It's not a topic that comes up often, but knowing what a person's estate will consist of is important. Why? Estate taxes.
Recent changes in federal law allow a permanent $5 million base amount of tax-free assets in an estate. The annual amount will be indexed for inflation in future years. For lifetime gifts and estates of individuals dying during 2014, the tax-free amount is $5,340,000.
Often, as estate executors have found, there are surprises as the list of assets and properties grows and tax issues can mount up. Proper planning today can lower estate taxes later.
For example, many people assume that because life insurance proceeds pass directly to the beneficiaries, estate taxes will not be applicable to those funds. Wrong. When the insured individual is also the policy's owner, then the proceeds will be counted for estate tax purposes.
The same mistake is often made about jointly owned property. Yes, its value (or half of it when the only other co-owner is a spouse) is potentially taxable in your estate.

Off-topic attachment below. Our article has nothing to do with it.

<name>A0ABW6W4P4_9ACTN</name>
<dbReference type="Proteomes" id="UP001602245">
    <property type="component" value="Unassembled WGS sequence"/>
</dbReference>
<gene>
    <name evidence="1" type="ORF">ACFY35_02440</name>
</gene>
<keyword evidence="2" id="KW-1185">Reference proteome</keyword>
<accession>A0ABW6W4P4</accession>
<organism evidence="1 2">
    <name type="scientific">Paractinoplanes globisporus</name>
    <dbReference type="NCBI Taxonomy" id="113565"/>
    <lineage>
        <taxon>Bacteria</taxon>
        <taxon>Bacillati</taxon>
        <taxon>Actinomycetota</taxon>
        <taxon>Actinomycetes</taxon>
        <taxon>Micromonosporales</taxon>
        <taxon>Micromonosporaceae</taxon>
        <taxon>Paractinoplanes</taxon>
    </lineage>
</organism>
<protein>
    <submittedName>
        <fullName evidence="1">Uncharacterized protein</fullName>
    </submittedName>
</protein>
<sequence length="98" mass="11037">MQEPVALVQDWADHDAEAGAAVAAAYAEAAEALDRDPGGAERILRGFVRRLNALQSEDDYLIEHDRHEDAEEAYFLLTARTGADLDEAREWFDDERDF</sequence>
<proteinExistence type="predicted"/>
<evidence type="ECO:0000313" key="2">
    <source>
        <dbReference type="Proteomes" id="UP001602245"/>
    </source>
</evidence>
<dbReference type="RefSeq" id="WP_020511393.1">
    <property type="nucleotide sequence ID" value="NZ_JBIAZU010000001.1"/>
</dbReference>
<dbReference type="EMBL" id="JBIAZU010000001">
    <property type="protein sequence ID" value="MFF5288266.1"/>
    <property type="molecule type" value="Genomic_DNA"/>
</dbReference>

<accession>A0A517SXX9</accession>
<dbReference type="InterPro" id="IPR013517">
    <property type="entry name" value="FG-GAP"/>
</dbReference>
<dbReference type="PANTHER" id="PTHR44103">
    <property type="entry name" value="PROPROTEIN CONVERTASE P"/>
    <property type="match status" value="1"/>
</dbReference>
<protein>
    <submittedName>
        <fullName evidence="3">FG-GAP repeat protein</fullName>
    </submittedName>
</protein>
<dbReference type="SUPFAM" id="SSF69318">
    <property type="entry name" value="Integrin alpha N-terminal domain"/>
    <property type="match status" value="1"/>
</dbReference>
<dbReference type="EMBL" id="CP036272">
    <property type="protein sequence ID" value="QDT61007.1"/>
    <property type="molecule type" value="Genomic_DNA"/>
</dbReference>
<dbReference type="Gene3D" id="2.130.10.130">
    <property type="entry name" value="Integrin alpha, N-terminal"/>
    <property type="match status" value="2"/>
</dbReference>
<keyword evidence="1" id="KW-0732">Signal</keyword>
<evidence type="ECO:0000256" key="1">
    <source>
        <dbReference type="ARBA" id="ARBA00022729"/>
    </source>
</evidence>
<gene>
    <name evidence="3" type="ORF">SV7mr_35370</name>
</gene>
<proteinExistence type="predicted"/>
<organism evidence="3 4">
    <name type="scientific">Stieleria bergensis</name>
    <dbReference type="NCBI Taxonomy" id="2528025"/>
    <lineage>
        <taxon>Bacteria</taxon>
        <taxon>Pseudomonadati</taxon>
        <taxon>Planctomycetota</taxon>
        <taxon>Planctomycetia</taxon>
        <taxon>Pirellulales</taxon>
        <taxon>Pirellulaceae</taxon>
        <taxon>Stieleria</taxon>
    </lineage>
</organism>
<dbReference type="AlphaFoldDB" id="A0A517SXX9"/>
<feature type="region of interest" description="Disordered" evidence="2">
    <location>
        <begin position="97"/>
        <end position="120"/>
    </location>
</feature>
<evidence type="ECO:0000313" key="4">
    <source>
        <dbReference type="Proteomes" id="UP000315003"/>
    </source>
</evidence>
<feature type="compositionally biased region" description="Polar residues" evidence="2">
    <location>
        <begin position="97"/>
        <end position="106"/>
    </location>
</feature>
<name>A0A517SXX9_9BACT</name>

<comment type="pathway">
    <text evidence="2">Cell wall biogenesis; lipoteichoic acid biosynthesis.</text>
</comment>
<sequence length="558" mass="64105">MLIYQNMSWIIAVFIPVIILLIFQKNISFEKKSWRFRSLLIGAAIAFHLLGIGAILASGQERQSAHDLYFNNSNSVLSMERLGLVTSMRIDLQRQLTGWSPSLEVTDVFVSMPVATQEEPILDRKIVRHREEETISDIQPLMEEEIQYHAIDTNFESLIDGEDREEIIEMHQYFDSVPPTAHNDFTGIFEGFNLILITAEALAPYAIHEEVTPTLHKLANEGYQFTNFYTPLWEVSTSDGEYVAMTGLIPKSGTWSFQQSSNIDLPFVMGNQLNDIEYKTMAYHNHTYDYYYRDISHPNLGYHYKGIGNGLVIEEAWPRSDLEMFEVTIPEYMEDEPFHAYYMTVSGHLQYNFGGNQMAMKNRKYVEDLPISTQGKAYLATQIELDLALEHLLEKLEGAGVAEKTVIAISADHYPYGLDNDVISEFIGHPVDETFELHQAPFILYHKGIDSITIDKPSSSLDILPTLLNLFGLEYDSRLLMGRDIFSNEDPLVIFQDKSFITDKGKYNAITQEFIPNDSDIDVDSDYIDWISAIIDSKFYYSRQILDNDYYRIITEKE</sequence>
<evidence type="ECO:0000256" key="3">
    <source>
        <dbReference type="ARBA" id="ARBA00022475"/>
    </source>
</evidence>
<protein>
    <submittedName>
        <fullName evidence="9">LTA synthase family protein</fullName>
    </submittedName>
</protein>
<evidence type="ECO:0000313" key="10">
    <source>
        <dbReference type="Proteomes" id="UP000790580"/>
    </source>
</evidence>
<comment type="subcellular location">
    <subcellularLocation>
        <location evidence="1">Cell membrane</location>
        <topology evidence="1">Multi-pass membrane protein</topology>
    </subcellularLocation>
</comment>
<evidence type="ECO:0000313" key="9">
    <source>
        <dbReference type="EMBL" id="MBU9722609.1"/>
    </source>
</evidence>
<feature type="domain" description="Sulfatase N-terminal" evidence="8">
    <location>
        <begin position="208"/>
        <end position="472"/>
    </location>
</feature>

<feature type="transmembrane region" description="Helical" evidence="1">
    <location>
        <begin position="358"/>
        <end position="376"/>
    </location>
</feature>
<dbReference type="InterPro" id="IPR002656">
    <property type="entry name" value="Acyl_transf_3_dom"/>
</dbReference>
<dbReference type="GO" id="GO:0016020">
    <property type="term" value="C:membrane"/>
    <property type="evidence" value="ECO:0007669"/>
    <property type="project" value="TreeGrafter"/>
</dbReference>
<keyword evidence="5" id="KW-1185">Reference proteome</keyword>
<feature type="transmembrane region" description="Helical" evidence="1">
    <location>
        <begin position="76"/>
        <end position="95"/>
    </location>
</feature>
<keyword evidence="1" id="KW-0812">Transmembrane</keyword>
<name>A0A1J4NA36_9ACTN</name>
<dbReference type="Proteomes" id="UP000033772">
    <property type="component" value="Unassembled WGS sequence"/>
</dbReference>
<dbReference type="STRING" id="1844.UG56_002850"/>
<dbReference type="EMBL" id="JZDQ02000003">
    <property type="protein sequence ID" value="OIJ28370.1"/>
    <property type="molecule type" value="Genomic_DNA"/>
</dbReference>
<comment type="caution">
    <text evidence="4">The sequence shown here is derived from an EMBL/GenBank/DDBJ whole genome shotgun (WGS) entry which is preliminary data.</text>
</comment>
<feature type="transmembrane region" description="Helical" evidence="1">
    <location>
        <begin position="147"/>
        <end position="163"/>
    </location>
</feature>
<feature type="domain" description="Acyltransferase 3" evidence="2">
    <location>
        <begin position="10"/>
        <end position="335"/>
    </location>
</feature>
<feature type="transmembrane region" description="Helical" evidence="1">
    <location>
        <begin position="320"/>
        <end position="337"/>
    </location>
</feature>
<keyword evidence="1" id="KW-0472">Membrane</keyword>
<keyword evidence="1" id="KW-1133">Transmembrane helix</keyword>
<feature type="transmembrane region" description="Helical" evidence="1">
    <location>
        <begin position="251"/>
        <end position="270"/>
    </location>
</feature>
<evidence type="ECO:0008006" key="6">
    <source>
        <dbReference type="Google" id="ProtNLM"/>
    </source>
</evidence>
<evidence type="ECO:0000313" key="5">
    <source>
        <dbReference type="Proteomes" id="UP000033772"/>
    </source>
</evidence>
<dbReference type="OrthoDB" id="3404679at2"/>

So what exactly will be subject to estate taxes? Basically, everything you own when you die. Adding it all up on a lazy afternoon is actually an important part of the estate planning process.
That "everything you own" list needs to include a reasonable value for your real estate, stocks, bonds, bank accounts, retirement funds, business interests, life insurance, personal property, collections of things, deferred compensation, property in revocable trusts, and property in irrevocable trusts where you retain some type of control.
Don't undervalue it now or your executor will have a larger estate to deal with later than you're planning for. Your list may even prove to be a useful starting point for your executor if you update it regularly.
Also, don't forget what you owe. Your executor will have to pay your debts, which lowers your taxable estate's value.
The all-important number of $5,340,000 in 2014 (and higher amounts in future years) now comes into play. You can give away that much to anyone during your lifetime or through your estate tax-free, but above that level gift or estate taxes will be owed (up to 40 percent), unless you give it to your spouse or to a charitable or educational organization.
Giving property to your spouse only postpones the estate tax because it could be owed later, depending on the tax laws at the time. Of course, if your spouse needs the property or its income, that's what is most important, not the taxes.
If, however, lowering estate taxes is a consideration, charitable gifts in your will can be a beneficial way to accomplish that and help others at the same time.
That's good planning.
Deborah Miller is the senior director of planned giving for the West Virginia University Foundation.